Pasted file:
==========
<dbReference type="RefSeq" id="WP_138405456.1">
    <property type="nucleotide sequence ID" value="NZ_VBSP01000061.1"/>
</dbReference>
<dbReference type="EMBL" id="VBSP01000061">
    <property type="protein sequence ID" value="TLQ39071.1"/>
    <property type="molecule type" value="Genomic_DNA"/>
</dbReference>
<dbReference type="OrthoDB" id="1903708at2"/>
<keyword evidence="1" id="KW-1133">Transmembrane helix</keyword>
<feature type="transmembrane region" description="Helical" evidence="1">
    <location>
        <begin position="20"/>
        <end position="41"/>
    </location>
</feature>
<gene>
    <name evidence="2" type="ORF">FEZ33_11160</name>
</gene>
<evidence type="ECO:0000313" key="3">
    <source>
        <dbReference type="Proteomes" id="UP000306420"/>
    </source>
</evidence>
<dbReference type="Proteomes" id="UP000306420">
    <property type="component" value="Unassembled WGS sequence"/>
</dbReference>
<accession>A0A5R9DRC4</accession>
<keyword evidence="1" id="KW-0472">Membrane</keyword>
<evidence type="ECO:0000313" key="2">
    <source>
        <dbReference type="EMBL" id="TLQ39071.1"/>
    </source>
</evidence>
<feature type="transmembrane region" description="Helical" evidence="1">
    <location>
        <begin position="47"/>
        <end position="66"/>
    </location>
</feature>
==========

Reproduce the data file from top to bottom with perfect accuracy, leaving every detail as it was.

<dbReference type="RefSeq" id="WP_138405456.1">
    <property type="nucleotide sequence ID" value="NZ_VBSP01000061.1"/>
</dbReference>
<dbReference type="EMBL" id="VBSP01000061">
    <property type="protein sequence ID" value="TLQ39071.1"/>
    <property type="molecule type" value="Genomic_DNA"/>
</dbReference>
<dbReference type="OrthoDB" id="1903708at2"/>
<keyword evidence="1" id="KW-1133">Transmembrane helix</keyword>
<feature type="transmembrane region" description="Helical" evidence="1">
    <location>
        <begin position="20"/>
        <end position="41"/>
    </location>
</feature>
<gene>
    <name evidence="2" type="ORF">FEZ33_11160</name>
</gene>
<evidence type="ECO:0000313" key="3">
    <source>
        <dbReference type="Proteomes" id="UP000306420"/>
    </source>
</evidence>
<dbReference type="Proteomes" id="UP000306420">
    <property type="component" value="Unassembled WGS sequence"/>
</dbReference>
<accession>A0A5R9DRC4</accession>
<keyword evidence="1" id="KW-0472">Membrane</keyword>
<evidence type="ECO:0000313" key="2">
    <source>
        <dbReference type="EMBL" id="TLQ39071.1"/>
    </source>
</evidence>
<feature type="transmembrane region" description="Helical" evidence="1">
    <location>
        <begin position="47"/>
        <end position="66"/>
    </location>
</feature>